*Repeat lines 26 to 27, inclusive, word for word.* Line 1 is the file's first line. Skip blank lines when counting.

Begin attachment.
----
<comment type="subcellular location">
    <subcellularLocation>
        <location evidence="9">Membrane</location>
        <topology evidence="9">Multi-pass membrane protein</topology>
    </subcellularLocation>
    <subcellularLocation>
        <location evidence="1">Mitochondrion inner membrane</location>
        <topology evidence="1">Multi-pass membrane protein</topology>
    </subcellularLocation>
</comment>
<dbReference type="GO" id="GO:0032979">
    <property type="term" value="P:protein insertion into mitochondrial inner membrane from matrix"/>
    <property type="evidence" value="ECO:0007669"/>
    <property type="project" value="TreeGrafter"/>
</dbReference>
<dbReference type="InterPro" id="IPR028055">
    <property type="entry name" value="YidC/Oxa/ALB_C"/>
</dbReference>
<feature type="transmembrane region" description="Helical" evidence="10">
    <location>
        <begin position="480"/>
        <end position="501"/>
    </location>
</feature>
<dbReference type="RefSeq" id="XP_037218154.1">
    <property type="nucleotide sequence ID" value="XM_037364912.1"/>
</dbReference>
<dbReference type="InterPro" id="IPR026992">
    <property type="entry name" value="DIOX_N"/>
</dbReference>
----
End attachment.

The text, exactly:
    <property type="nucleotide sequence ID" value="XM_037364912.1"/>
</dbReference>